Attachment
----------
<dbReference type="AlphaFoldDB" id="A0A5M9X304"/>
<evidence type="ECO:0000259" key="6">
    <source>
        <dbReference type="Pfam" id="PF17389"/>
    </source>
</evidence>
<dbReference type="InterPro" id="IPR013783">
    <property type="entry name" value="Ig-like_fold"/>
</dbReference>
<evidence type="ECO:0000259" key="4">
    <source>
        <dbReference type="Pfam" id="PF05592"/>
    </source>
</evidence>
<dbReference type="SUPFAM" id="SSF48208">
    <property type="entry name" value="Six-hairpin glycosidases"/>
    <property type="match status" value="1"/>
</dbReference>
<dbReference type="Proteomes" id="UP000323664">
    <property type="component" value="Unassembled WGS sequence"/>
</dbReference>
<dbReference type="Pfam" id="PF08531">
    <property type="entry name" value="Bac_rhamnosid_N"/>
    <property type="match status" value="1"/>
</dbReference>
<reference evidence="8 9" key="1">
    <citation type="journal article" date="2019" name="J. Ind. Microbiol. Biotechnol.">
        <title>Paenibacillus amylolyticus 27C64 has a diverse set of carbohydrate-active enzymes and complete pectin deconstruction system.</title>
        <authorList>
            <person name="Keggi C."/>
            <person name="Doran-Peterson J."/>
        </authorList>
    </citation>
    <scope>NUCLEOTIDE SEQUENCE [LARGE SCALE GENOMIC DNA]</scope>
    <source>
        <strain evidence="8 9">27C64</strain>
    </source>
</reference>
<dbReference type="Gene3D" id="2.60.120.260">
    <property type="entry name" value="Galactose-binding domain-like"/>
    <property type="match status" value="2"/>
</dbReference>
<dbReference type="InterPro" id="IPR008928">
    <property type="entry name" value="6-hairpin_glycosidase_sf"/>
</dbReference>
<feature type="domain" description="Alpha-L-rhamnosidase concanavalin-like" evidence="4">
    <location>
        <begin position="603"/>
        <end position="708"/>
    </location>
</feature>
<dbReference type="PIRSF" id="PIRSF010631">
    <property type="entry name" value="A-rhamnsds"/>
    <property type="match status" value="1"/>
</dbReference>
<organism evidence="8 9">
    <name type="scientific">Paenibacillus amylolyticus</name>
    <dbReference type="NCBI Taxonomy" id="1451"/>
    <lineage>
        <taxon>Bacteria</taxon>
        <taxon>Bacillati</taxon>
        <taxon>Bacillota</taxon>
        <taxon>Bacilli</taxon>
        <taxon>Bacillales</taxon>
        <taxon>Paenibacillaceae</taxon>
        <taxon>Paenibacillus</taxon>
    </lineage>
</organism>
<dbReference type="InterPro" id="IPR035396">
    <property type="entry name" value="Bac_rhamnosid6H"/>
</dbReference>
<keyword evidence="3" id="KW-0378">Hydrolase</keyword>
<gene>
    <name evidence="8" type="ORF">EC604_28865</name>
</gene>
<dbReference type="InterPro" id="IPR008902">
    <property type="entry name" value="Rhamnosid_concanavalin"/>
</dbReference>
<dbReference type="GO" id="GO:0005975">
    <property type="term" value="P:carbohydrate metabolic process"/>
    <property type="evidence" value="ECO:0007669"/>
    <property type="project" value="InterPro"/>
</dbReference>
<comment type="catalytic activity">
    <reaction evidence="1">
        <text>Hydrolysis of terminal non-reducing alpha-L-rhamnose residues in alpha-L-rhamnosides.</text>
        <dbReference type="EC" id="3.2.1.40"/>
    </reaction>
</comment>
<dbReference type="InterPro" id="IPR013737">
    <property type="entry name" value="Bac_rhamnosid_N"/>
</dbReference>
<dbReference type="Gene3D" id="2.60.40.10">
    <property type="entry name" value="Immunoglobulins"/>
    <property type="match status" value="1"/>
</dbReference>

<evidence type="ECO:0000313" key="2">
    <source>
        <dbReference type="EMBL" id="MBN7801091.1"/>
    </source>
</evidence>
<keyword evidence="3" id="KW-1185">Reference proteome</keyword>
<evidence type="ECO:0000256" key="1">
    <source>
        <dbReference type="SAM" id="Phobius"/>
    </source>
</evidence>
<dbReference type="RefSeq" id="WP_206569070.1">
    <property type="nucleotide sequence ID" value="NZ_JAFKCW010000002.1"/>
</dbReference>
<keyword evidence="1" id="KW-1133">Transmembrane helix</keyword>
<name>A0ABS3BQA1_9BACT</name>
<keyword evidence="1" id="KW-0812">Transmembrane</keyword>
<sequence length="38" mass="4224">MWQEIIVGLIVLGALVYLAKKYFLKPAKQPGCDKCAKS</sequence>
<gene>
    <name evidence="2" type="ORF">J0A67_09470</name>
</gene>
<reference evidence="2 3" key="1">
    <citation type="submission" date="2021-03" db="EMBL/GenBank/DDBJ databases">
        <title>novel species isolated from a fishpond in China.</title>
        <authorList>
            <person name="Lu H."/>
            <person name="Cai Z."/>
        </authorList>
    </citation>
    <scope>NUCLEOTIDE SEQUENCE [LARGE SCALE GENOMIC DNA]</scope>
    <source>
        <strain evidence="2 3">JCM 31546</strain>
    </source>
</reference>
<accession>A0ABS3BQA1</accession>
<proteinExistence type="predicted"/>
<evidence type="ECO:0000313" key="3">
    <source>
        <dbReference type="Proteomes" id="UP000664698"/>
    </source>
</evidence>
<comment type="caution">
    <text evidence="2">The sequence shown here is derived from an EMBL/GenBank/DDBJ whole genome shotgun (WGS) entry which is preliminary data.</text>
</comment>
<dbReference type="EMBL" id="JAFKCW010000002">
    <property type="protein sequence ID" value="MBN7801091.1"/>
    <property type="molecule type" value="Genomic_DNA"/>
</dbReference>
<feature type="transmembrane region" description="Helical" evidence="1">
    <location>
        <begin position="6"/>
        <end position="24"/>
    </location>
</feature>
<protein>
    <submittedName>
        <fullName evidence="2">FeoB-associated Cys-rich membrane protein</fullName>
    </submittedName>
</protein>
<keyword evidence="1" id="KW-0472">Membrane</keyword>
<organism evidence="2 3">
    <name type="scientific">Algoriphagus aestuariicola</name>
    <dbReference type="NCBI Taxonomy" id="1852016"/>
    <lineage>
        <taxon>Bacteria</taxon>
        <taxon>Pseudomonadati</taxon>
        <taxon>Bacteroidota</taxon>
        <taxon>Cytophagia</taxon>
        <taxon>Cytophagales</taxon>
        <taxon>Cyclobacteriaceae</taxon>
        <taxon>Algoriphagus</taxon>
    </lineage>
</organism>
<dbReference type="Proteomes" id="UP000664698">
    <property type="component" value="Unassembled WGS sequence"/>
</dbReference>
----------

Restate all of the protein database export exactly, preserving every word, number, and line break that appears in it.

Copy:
<dbReference type="AlphaFoldDB" id="A0A5M9X304"/>
<evidence type="ECO:0000259" key="6">
    <source>
        <dbReference type="Pfam" id="PF17389"/>
    </source>
</evidence>
<dbReference type="InterPro" id="IPR013783">
    <property type="entry name" value="Ig-like_fold"/>
</dbReference>
<evidence type="ECO:0000259" key="4">
    <source>
        <dbReference type="Pfam" id="PF05592"/>
    </source>
</evidence>
<dbReference type="SUPFAM" id="SSF48208">
    <property type="entry name" value="Six-hairpin glycosidases"/>
    <property type="match status" value="1"/>
</dbReference>
<dbReference type="Proteomes" id="UP000323664">
    <property type="component" value="Unassembled WGS sequence"/>
</dbReference>
<dbReference type="Pfam" id="PF08531">
    <property type="entry name" value="Bac_rhamnosid_N"/>
    <property type="match status" value="1"/>
</dbReference>
<reference evidence="8 9" key="1">
    <citation type="journal article" date="2019" name="J. Ind. Microbiol. Biotechnol.">
        <title>Paenibacillus amylolyticus 27C64 has a diverse set of carbohydrate-active enzymes and complete pectin deconstruction system.</title>
        <authorList>
            <person name="Keggi C."/>
            <person name="Doran-Peterson J."/>
        </authorList>
    </citation>
    <scope>NUCLEOTIDE SEQUENCE [LARGE SCALE GENOMIC DNA]</scope>
    <source>
        <strain evidence="8 9">27C64</strain>
    </source>
</reference>
<dbReference type="Gene3D" id="2.60.120.260">
    <property type="entry name" value="Galactose-binding domain-like"/>
    <property type="match status" value="2"/>
</dbReference>
<dbReference type="InterPro" id="IPR008928">
    <property type="entry name" value="6-hairpin_glycosidase_sf"/>
</dbReference>
<feature type="domain" description="Alpha-L-rhamnosidase concanavalin-like" evidence="4">
    <location>
        <begin position="603"/>
        <end position="708"/>
    </location>
</feature>
<dbReference type="PIRSF" id="PIRSF010631">
    <property type="entry name" value="A-rhamnsds"/>
    <property type="match status" value="1"/>
</dbReference>
<organism evidence="8 9">
    <name type="scientific">Paenibacillus amylolyticus</name>
    <dbReference type="NCBI Taxonomy" id="1451"/>
    <lineage>
        <taxon>Bacteria</taxon>
        <taxon>Bacillati</taxon>
        <taxon>Bacillota</taxon>
        <taxon>Bacilli</taxon>
        <taxon>Bacillales</taxon>
        <taxon>Paenibacillaceae</taxon>
        <taxon>Paenibacillus</taxon>
    </lineage>
</organism>
<dbReference type="InterPro" id="IPR035396">
    <property type="entry name" value="Bac_rhamnosid6H"/>
</dbReference>
<keyword evidence="3" id="KW-0378">Hydrolase</keyword>
<gene>
    <name evidence="8" type="ORF">EC604_28865</name>
</gene>
<dbReference type="InterPro" id="IPR008902">
    <property type="entry name" value="Rhamnosid_concanavalin"/>
</dbReference>
<dbReference type="GO" id="GO:0005975">
    <property type="term" value="P:carbohydrate metabolic process"/>
    <property type="evidence" value="ECO:0007669"/>
    <property type="project" value="InterPro"/>
</dbReference>
<comment type="catalytic activity">
    <reaction evidence="1">
        <text>Hydrolysis of terminal non-reducing alpha-L-rhamnose residues in alpha-L-rhamnosides.</text>
        <dbReference type="EC" id="3.2.1.40"/>
    </reaction>
</comment>
<dbReference type="InterPro" id="IPR013737">
    <property type="entry name" value="Bac_rhamnosid_N"/>
</dbReference>
<dbReference type="Gene3D" id="2.60.40.10">
    <property type="entry name" value="Immunoglobulins"/>
    <property type="match status" value="1"/>
</dbReference>

<evidence type="ECO:0000313" key="2">
    <source>
        <dbReference type="EMBL" id="MBN7801091.1"/>
    </source>
</evidence>
<keyword evidence="3" id="KW-1185">Reference proteome</keyword>
<evidence type="ECO:0000256" key="1">
    <source>
        <dbReference type="SAM" id="Phobius"/>
    </source>
</evidence>
<dbReference type="RefSeq" id="WP_206569070.1">
    <property type="nucleotide sequence ID" value="NZ_JAFKCW010000002.1"/>
</dbReference>
<keyword evidence="1" id="KW-1133">Transmembrane helix</keyword>
<name>A0ABS3BQA1_9BACT</name>
<keyword evidence="1" id="KW-0812">Transmembrane</keyword>
<sequence length="38" mass="4224">MWQEIIVGLIVLGALVYLAKKYFLKPAKQPGCDKCAKS</sequence>
<gene>
    <name evidence="2" type="ORF">J0A67_09470</name>
</gene>
<reference evidence="2 3" key="1">
    <citation type="submission" date="2021-03" db="EMBL/GenBank/DDBJ databases">
        <title>novel species isolated from a fishpond in China.</title>
        <authorList>
            <person name="Lu H."/>
            <person name="Cai Z."/>
        </authorList>
    </citation>
    <scope>NUCLEOTIDE SEQUENCE [LARGE SCALE GENOMIC DNA]</scope>
    <source>
        <strain evidence="2 3">JCM 31546</strain>
    </source>
</reference>
<accession>A0ABS3BQA1</accession>
<proteinExistence type="predicted"/>
<evidence type="ECO:0000313" key="3">
    <source>
        <dbReference type="Proteomes" id="UP000664698"/>
    </source>
</evidence>
<comment type="caution">
    <text evidence="2">The sequence shown here is derived from an EMBL/GenBank/DDBJ whole genome shotgun (WGS) entry which is preliminary data.</text>
</comment>
<dbReference type="EMBL" id="JAFKCW010000002">
    <property type="protein sequence ID" value="MBN7801091.1"/>
    <property type="molecule type" value="Genomic_DNA"/>
</dbReference>
<feature type="transmembrane region" description="Helical" evidence="1">
    <location>
        <begin position="6"/>
        <end position="24"/>
    </location>
</feature>
<protein>
    <submittedName>
        <fullName evidence="2">FeoB-associated Cys-rich membrane protein</fullName>
    </submittedName>
</protein>
<keyword evidence="1" id="KW-0472">Membrane</keyword>
<organism evidence="2 3">
    <name type="scientific">Algoriphagus aestuariicola</name>
    <dbReference type="NCBI Taxonomy" id="1852016"/>
    <lineage>
        <taxon>Bacteria</taxon>
        <taxon>Pseudomonadati</taxon>
        <taxon>Bacteroidota</taxon>
        <taxon>Cytophagia</taxon>
        <taxon>Cytophagales</taxon>
        <taxon>Cyclobacteriaceae</taxon>
        <taxon>Algoriphagus</taxon>
    </lineage>
</organism>
<dbReference type="Proteomes" id="UP000664698">
    <property type="component" value="Unassembled WGS sequence"/>
</dbReference>